Semana Santa 2017 officially begins Sunday, April 9 and runs through Easter Sunday on April 16. Unofficially, since this is one of the most popular outdoor activity weekends in the Mexican holiday calendar. For many workers the holiday will begin on Friday, April 7and many employees incorporate a week of vacation time to extend the holiday into the following week.
Semana Santa or Holy Week in Mexico or Easter Week, as it is known to North Americas, is a Catholic tradition. Beginning with Palm Sunday (Mar 20) and ending with Pasqua (Easter Sunday) March 27 it is one of the most important religious holidays after Christmas in Mexico.
Semana Santa celebrates the last days of the Christ's life. Pasqua (Easter) is the celebration of the Christ's Resurrection. It is also the end of the sacrifices of Lent. Although Mexico is almost 90 percent Catholic much of the religious intent of the holiday have fallen by the wayside.
The holiday is very popular for outdoor activities as weather across Mexico is very accommodating for outdoor activities. Camping and beach going with the family are popular and those locations will be crowded.
With traditional celebrations in many cities all over Mexico and most people on vacation, it is both a time of reflection on their religion as well as a time to fiesta. In some locales, there are still religious processions, vigils, re-enactments of the Crucifixion of Christ and celebrating his resurrection on Easter Sunday.
There are many other traditions practiced all over Mexico such as the creating of Palm crosses, the celebration of Good Friday mass, the burning of Judas in effigy for betraying Christ.
Another tradition is to make colored eggs, much as we do in the States. But here they are blown out and filled with confetti, they are called "cascarones".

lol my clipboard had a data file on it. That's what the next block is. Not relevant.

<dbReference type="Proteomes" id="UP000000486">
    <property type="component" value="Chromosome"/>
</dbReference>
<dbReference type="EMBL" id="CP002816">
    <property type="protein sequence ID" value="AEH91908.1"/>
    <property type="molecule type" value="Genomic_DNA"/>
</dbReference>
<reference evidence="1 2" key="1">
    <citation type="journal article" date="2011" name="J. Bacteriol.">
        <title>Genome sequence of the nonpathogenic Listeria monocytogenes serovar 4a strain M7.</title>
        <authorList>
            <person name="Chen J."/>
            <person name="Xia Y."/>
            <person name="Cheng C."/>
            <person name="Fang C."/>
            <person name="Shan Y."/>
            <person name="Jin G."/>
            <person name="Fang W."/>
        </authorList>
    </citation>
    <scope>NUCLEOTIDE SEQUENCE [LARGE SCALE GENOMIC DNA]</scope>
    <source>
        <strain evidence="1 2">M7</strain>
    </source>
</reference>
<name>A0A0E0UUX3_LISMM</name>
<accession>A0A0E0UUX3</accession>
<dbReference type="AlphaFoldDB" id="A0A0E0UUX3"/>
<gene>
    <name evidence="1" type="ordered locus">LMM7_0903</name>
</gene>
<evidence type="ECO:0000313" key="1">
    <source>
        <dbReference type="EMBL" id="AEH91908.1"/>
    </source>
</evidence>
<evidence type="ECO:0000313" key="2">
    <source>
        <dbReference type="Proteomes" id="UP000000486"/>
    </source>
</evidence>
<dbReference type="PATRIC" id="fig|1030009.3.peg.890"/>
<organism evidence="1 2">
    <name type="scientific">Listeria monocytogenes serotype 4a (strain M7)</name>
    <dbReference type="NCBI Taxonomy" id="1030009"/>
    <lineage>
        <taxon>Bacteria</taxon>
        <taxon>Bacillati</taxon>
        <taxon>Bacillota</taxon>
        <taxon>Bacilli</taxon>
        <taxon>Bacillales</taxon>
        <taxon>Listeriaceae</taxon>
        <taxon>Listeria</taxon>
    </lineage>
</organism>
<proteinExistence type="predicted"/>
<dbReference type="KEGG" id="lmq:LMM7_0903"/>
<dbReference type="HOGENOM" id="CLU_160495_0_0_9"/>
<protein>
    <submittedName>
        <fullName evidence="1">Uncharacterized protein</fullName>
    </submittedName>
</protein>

Much of Baja will really take 10 days to 2 weeks for vacations, especially the government employees, making it difficult to complete business during those days. If you are doing banking or interacting with government offices be sure to confirm their holiday schedule. Businesses around Mexico can be short staffed, as it is a popular time of year for vacations. Like gringos, they tie their allotted vacation time in with existing holidays for a longer break.
With Semana Santa falling late this year, the weather will be outstanding. The Sea of Cortez is warming up enough for even locals to get their shins wet. Fishing is on the horizon and temperatures will be very conducive to outdoor recreation in Baja.
Multi-day fiestas beach camping and outings to Todos Santos, San Antonio and San Bartolo. Picnics at the beach are always a popular Baja way to enjoy the holidays and many camp overnight on the beaches.
Watch for Sobriety Checkpoints
Semana Santa is the comparable holiday to the "4th of July" for outdoor activities and the use of vacation time in conjunction with holidays for workers. It also shares the equal reputation when it comes to highway fatalities and accidents. In an effort to combat this, 2005 saw a dramatic increase in visibility of law enforcement on the highways. Between La Paz and Cabo San Lucas I encountered 11 Federal Hwy Patrol cars including a sobriety checkpoint and a radar trap. So, stay off the bottle and the accelerator over the holidays.
It is a time for the Mexican families to gather from all over. It is one of the most popular times for families to return to their home cities. In Baja California, many will go camping in the mountains, beaches or desert. Since this time of vacation is concurrent with Spring break in many Universities around the world many Mexican students will add to the Spring Break festivities in cities like Cabo San Lucas and Ensenada.
Semana Santa is a great weekend for fiesta and fiestas are a great place for cervesa. Drunk driving is now under more scrutiny from local police and sobriety checkpoints have begun to pop up over the holidays. Drivers should exercise extra caution when driving during Semana Santa and avoid driving after sunset.